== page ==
Thursday, 20 June 2013

Many pillars support peace

Jewish grave-site in Mantua, Italy.

Over dinner one night in Mantua, a retired English psychiatrist asked me a question.

I had noticed that earlier he had ordered donkey stew (which I had found strange as we were part of a Jewish group exploring the history of the Jews in Renaissance Italy) 

I didn’t say anything as he went around the group offering everyone tastes of his meaty stew.  I silently ate my mozzarella stuffed courgette flowers, and tried to remain non-judgmental of his choices.

When the next course was served (I had pasta with capers, olives and tuna) he turned to me, pulled out one of the texts we had been studying and asked me to explain what Responsa were.

I told him that they were written over a period of 1,700 years and it’s a form of ask-the-rabbi. I said it covers questions about Halacha mostly in relation to everyday life.

He interrupted me angrily and said: “oh you mean like women showing their used tampons to their rabbi’s to see if they were ok. I read about it in a novel”

I had one of those moments when you don’t know which way is up, when the floor seems to fall away from your feet. I was speechless.  I wasn’t shocked by a man talking about women’s periods at the table.  I was shocked that his entire perspective on the issue was from one source. He didn’t want to listen to me at all.

I’ve read the novel he referred to. It’s about a woman straining to be free from Haredi society. I can’t remember much about it other than it wasn’t profound or well-written.

But that was all he was preferred to hear. And it’s such a loss to him. There are thousands of songs in our world. By choosing to hear one, you miss out on a rich and beautiful range.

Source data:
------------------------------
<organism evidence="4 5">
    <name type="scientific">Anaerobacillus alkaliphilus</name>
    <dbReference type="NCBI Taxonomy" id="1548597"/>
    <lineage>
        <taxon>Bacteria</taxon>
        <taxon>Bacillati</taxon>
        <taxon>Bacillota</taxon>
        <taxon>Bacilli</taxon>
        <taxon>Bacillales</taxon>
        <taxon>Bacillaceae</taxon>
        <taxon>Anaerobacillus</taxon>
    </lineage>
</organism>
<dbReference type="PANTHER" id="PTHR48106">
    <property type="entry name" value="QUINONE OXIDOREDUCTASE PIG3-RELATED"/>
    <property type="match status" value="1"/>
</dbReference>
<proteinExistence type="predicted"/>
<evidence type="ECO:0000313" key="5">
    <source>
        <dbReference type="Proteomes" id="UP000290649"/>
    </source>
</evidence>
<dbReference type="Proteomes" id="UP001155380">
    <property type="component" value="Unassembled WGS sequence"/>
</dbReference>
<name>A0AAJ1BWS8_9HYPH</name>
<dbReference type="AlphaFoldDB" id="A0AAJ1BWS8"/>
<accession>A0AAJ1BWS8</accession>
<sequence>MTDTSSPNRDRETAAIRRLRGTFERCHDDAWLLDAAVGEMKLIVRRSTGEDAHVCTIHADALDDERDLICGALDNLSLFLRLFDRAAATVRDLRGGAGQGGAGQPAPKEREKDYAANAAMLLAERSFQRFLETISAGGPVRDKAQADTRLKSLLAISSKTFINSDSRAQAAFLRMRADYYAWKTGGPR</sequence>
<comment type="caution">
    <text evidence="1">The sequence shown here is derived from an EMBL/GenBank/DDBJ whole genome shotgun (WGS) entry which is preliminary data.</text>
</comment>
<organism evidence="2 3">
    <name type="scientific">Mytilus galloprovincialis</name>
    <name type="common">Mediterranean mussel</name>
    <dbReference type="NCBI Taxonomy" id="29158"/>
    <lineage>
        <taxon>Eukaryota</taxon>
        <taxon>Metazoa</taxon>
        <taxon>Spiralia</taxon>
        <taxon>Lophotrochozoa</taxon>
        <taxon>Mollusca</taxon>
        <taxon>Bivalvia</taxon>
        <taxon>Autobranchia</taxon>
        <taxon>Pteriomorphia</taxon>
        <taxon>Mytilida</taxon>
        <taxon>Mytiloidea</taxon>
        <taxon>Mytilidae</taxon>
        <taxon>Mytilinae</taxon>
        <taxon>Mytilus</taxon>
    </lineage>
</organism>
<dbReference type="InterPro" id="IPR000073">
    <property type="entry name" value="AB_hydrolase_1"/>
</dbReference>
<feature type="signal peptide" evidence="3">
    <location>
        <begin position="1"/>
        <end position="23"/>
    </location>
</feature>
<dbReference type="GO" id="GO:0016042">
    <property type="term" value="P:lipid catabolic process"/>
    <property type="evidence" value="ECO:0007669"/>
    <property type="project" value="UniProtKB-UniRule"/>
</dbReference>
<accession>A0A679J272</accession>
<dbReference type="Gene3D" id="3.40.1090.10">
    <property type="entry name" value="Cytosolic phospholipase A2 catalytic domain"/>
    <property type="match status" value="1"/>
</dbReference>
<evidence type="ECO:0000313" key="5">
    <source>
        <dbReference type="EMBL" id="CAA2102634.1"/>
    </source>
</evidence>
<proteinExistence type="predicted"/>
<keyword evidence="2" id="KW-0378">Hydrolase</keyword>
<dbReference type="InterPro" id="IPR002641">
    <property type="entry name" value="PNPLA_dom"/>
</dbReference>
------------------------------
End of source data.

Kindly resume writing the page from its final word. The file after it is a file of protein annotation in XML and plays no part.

I wish I had said the Responsa show the nuanced, multifaceted voices of many people on many issues. They are a window into an ancient world, and when we look through it, we can see how we are still connected.

Women’s galleries were all he saw in the beautiful, abandoned old synagogues in Northern Italy. His entire Jewish experience was around the need to liberate traditional Jewish women from perceived oppression.

That isn’t the way I see it. I have many encounters with deeply enlightened Haredi women today.  And their intelligence, love of life and respect for the other is also a joy to encounter. The women I have met don’t seem to need saving from their oppression.  They struggle with the same issues I struggle with.  Again and again, we both see that although we wear different clothes, we are the same underneath.  

If I learned anything about the Renaissance on my Jewish Journey, it was what I learned about dialogue with the other.
that the face of truth has many facets
And that in truth, there is no other.

I hope one day to sit down quietly and talk to the retired English psychiatrist about Responsa.
I hope he hears what I have to say.
And it is this:
We are all connected in the space between paradigms.
And that before we start liberating anyone else, 
we should start with liberating ourselves.